Recent History in Consumer Tablet Computing

part of Pursuing the Paper of Tomorrow

Al Gore’s Our Choice Interactive Book by Push Pop Press

When the iPad was introduced, it was done so under the premise of being ‘in the middle’ betwen the smartphone and the computer, only justified in its existence by being better than both devices at a key set of things:

Photos & Video

Notably absent from the list are any categories of productive or creative work. This didn’t stop early app developers from trying to reorient the iPad for creative and productive work, the first major attempt at this vision was Paper by FiftyThree in 2012. But the trend has not abided as time has gone on, in-fact, it’s only accelerated as hardware makers and app developers look for ways to increase the value proposition of non-PC devices.

FiftyThree was famously founded by the team that had previously worked on the now infamous Courier tablet concept at Microsoft, leaked by Gizmodo in 2009.

By 2015, the idea of a more professional and creative tablet was verified by Apple’s introduction of the iPad Pro and the Apple Pencil. Earlier in the year, FiftyThree had updated Paper with new features that made it much easier to diagram and ‘think’ with their application, in addition to its traditional roots in drawing and expression.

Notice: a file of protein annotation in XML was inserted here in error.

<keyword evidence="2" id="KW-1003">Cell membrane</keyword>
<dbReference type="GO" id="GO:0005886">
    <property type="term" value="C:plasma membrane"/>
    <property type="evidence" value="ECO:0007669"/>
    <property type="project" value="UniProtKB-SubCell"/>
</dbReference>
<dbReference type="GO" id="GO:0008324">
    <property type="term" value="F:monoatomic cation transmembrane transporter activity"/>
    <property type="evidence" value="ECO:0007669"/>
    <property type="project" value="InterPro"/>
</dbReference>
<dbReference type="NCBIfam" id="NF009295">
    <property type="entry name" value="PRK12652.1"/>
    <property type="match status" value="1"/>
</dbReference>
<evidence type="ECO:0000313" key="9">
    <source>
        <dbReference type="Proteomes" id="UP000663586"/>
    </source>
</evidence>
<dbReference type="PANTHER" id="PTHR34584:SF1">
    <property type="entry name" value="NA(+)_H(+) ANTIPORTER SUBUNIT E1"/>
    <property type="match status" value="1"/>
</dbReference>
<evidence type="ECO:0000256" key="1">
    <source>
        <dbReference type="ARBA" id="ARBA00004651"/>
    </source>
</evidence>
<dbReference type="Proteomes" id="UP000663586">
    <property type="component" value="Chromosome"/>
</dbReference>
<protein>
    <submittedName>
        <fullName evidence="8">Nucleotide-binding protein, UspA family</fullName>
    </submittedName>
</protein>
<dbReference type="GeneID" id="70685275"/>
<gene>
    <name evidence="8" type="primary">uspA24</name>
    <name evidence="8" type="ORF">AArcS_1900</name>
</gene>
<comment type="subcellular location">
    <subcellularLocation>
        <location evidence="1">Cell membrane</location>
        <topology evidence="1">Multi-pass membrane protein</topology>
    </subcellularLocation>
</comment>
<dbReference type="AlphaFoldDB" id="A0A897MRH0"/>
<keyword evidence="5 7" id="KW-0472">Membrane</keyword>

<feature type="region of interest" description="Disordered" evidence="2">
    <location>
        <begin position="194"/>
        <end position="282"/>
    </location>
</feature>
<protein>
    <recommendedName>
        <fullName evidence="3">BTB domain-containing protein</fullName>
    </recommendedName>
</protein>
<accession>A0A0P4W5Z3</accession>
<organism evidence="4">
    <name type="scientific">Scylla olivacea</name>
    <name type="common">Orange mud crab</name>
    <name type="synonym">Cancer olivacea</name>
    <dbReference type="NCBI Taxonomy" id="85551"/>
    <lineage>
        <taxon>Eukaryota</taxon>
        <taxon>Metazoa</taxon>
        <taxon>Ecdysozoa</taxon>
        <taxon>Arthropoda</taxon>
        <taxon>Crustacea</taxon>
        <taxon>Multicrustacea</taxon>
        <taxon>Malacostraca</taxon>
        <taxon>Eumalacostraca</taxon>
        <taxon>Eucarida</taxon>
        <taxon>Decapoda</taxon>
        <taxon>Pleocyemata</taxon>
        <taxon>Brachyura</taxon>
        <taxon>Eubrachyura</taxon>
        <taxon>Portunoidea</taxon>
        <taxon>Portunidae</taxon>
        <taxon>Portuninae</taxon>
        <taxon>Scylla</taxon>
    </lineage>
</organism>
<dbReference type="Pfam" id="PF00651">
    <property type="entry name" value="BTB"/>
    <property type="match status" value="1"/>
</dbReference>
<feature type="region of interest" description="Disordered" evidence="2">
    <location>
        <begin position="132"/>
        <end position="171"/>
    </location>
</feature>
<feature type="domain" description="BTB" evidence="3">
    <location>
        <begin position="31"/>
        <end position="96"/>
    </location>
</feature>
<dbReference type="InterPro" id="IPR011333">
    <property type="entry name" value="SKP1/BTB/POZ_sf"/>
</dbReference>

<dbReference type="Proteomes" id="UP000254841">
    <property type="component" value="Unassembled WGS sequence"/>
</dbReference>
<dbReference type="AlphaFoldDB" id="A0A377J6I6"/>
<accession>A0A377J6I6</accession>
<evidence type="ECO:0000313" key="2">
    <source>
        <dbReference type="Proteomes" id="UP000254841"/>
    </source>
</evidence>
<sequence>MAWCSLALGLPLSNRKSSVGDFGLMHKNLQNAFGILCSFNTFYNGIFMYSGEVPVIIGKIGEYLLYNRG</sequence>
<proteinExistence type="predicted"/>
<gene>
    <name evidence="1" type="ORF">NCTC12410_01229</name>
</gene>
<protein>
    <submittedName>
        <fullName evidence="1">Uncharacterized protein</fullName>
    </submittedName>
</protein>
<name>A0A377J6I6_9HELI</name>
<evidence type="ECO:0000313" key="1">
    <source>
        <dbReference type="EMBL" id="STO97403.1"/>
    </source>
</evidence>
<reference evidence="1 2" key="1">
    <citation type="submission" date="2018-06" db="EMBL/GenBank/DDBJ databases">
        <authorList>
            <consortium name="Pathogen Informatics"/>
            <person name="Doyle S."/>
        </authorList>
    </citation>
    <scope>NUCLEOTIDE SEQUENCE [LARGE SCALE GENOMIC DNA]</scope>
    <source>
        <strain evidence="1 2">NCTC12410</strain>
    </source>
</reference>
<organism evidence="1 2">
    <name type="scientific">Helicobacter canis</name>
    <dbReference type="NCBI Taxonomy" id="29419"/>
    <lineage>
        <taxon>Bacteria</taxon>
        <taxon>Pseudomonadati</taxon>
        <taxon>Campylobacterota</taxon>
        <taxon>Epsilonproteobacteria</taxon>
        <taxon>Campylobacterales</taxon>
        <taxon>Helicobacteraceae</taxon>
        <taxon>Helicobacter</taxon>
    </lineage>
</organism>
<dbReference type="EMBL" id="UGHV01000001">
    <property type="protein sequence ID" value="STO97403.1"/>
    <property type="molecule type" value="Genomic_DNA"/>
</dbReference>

Since the introdution of the original Surface Pro in 2013, Microsoft had also been pursuing pen-based input for its tablets as well and has only become more serious in the endevour in the last few years.

Recently, a startup named reMarkable introduced a new product centered around the idea of paper-like interaction being an inherently calmer and more productive medium for note-taking and drawing.

Where are we now?

Despite all of the activity in the space and the growing penetration of tablet devices, I believe we’re in a bizzarely odd state of current affairs with regard to tablet computing’s approach to pen-based input and its interaction design metaphors more generally.